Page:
Verve Infocrank power meter review£1,149.00

New outfit’s crank-based system

BikeRadar score4/5

Verve is the newest name to the power meter market and came in swinging, claiming the Infocrank is the most accurate meter available, with twice the fidelity of an SRM. It’s a true left/right system, with four strain gauges in each crank arm.

A key difference is that these cranks were designed from the outset to be a power meter, so the strain gauges are placed in the precise load path to avoid data corruption by twisting forces. Verve claims its data is accurate to within 1% across the full measurement range of 0-3000w, and says there’s zero temperature drift or need to perform a pre-ride manual calibration – and our tests back that up. This is a true get-on-and-go meter.

The Infocrank comes with specific bottom bracket cups and has a 30mm axle so should fit most frames. Infocrank uses a magnet and reed switch for cadence but has a clever magnet bracket that clamps over the bottom bracket. Infocrank says a magnet prevents data corruption from poor road surfaces.

The 110BCD crankset comes with Praxis rings in 50/34 or 52/36, or TA Syrius rings in 53/39. Our test set came with the latter and we noticed a small decrease in shifting performance. The five-bolt pattern does mean you can use other chainrings.

There are two LR44 batteries on each side under a bolt-on cover. They’re readily available, quick to swap and are claimed to last 500 hours. Fans of marginal gains may sniff at the above-average 195g weight penalty over a Dura-Ace 9000 crankset, and even the aero implications of such broad and square cranks, though only high-level hill climbers and time triallists should give it a second thought.

When it comes to the crucial stuff, delivering clean and accurate data, the Infocrank excels. Throughout testing it was faultless. Verve suggested that it might read lower than other meters but we found it tracked alongside. We can’t say if it’s accurate to 0.5% or 1%, and for all Verve’s claims and unique design it didn’t do anything better than the SRM or Quarq, but they don’t leave much headroom anyway. The Infocrank is an excellent power meter.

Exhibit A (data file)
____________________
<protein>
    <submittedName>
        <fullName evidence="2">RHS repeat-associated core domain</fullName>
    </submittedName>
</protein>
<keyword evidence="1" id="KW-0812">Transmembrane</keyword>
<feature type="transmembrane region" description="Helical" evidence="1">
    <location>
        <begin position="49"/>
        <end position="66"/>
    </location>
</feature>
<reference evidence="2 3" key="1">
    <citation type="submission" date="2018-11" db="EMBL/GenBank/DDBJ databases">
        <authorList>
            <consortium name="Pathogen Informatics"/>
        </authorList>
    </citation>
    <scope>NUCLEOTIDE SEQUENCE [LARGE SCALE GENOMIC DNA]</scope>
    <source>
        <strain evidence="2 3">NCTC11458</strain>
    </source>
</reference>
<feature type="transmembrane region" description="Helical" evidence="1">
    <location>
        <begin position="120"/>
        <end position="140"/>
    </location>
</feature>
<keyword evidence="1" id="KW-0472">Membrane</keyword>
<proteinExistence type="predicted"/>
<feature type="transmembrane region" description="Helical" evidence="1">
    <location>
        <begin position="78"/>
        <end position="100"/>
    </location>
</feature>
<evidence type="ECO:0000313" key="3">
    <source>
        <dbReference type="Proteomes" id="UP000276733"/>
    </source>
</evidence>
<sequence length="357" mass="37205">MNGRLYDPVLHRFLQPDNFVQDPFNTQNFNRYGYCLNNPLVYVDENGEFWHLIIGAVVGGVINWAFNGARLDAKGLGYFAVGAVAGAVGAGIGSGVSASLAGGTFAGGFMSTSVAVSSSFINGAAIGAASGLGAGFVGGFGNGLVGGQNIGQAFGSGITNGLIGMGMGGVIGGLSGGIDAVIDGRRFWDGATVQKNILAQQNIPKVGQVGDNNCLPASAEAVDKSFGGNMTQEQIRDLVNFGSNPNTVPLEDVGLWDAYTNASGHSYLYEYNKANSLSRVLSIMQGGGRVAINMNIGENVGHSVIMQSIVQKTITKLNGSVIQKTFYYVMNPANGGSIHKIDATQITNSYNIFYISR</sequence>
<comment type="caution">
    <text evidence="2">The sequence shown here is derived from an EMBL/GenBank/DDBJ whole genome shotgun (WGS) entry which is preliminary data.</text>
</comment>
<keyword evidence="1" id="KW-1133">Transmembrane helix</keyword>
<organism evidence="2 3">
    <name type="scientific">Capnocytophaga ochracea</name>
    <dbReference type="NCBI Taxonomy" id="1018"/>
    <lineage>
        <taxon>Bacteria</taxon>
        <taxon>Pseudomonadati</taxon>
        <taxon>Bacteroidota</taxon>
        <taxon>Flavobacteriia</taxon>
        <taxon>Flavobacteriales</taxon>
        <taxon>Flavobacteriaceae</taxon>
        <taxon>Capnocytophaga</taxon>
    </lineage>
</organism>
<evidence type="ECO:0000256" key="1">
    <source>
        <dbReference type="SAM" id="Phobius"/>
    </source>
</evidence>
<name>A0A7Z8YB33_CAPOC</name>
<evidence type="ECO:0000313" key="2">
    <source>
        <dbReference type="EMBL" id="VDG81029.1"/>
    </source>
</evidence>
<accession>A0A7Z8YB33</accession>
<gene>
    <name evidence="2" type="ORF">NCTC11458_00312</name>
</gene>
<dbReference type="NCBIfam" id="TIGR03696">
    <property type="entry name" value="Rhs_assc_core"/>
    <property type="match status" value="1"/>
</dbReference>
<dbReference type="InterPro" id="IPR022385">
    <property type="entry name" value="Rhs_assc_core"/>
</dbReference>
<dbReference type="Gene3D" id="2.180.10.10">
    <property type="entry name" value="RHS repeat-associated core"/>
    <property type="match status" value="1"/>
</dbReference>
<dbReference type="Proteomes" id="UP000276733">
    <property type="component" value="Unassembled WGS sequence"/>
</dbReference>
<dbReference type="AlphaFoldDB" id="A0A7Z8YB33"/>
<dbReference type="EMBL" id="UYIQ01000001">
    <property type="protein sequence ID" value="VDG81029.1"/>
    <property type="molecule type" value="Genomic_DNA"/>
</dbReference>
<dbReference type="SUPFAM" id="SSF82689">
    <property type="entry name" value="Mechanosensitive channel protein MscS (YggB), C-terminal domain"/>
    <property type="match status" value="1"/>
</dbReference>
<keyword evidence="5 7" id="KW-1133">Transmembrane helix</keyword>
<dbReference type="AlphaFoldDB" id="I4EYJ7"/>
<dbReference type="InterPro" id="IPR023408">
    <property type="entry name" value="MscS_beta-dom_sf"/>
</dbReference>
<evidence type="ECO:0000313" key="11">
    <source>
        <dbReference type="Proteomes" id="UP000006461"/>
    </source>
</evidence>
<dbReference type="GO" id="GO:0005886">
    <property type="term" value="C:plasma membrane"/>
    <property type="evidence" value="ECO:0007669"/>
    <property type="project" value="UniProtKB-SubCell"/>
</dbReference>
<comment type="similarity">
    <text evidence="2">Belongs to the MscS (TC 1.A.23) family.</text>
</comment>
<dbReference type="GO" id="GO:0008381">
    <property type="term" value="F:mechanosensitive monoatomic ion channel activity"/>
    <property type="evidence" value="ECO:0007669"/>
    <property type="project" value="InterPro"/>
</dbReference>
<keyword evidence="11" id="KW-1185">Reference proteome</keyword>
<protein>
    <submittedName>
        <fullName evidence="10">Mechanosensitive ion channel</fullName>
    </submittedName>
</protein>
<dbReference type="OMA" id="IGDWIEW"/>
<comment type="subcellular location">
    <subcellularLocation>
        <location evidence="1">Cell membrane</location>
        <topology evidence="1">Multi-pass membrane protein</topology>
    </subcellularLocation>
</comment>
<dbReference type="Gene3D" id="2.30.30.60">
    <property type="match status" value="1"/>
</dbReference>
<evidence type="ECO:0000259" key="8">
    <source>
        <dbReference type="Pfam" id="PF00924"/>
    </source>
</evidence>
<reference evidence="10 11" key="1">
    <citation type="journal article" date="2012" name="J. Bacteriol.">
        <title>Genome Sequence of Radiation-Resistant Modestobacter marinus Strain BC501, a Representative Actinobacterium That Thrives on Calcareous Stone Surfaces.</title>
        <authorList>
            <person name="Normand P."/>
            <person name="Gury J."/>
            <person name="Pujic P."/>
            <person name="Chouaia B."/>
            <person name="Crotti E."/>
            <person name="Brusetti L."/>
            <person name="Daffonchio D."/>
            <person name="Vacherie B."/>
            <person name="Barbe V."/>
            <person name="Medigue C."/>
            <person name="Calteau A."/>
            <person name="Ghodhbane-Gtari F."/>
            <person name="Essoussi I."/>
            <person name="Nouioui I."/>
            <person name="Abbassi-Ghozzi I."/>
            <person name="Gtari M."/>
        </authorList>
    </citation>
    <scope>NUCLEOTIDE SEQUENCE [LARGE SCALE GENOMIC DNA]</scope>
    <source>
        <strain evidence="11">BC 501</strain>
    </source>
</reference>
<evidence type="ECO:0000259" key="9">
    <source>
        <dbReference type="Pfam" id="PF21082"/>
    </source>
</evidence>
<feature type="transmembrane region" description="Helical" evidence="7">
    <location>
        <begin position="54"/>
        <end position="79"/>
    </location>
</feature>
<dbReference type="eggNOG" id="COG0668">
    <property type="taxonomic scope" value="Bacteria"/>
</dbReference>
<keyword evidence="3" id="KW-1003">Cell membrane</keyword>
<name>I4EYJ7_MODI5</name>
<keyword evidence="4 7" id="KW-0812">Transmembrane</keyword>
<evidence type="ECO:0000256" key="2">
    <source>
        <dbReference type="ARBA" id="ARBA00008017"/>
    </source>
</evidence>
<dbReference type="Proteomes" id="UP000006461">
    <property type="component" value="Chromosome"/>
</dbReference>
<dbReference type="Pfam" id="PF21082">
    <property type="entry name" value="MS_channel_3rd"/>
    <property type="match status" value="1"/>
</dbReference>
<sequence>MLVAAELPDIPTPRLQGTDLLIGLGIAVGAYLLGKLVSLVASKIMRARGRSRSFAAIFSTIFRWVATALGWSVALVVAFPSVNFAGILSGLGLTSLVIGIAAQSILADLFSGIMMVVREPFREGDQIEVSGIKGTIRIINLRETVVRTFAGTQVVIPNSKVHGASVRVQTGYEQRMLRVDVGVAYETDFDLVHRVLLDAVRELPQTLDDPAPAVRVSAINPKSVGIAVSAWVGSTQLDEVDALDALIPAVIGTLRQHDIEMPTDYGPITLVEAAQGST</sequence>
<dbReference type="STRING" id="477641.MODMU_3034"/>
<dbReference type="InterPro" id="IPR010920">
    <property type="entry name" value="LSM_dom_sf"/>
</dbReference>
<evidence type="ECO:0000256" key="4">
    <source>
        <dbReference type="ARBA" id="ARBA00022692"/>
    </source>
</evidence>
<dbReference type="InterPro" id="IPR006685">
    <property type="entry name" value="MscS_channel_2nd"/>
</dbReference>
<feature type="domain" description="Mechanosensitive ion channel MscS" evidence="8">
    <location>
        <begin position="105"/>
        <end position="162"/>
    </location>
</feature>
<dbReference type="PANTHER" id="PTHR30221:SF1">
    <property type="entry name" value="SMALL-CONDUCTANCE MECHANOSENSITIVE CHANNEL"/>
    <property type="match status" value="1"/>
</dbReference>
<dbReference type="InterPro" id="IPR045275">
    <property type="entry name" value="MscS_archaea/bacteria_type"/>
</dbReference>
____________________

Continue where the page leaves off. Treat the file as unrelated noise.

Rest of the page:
If you’d like to know more about how the Infocrank stacks up against the competition, check out our nine-way power meter test video.

If you’d like to know more about how the infocrank stacks up against the competition, check out our nine-way power meter test video.

This article was originally published in Cycling Plus magazine, available on Apple Newsstand and Zinio.

Jamie Wilkins

Deputy Editor, Procycling / Editor, Urban Cyclist, Procycling Magazine
Rides fast everywhere, all the time. Jamie started riding age 12, first on mountain bikes, progressing through cross-country and downhill racing (followed by motorcycle road racing and a dark time as a runner). A dedicated roadie since 2007, Jamie has dabbled in road racing, crits and time trials, but has the most fun simply riding hard with a couple of friends, chasing daft average speeds. Needless to say, Jamie values pure performance above all else and loves aero kit. Fiercely honest in his reviews. Has a chain-cleaning fetish.
  • Age: 37
  • Height: 185cm / 6'1"
  • Weight: 71kg / 156lb
  • Waist: 79cm / 31in
  • Chest: 96cm / 38in
  • Discipline: Road
  • Preferred Terrain: Mountains, rolling stuff, flat and windy, hacking through the city…
  • Current Bikes: Ridley Noah SL 20, Scappa Purosangue, Canyon Speedmax 9.0 SL
  • Dream Bike: Canyon Aeroad CF SLX 9.0 LTD, in red, please. And a Pashley Guv'nor.
  • Beer of Choice: Recovering teetotaller, still working this one out
  • Location: Bath, UK

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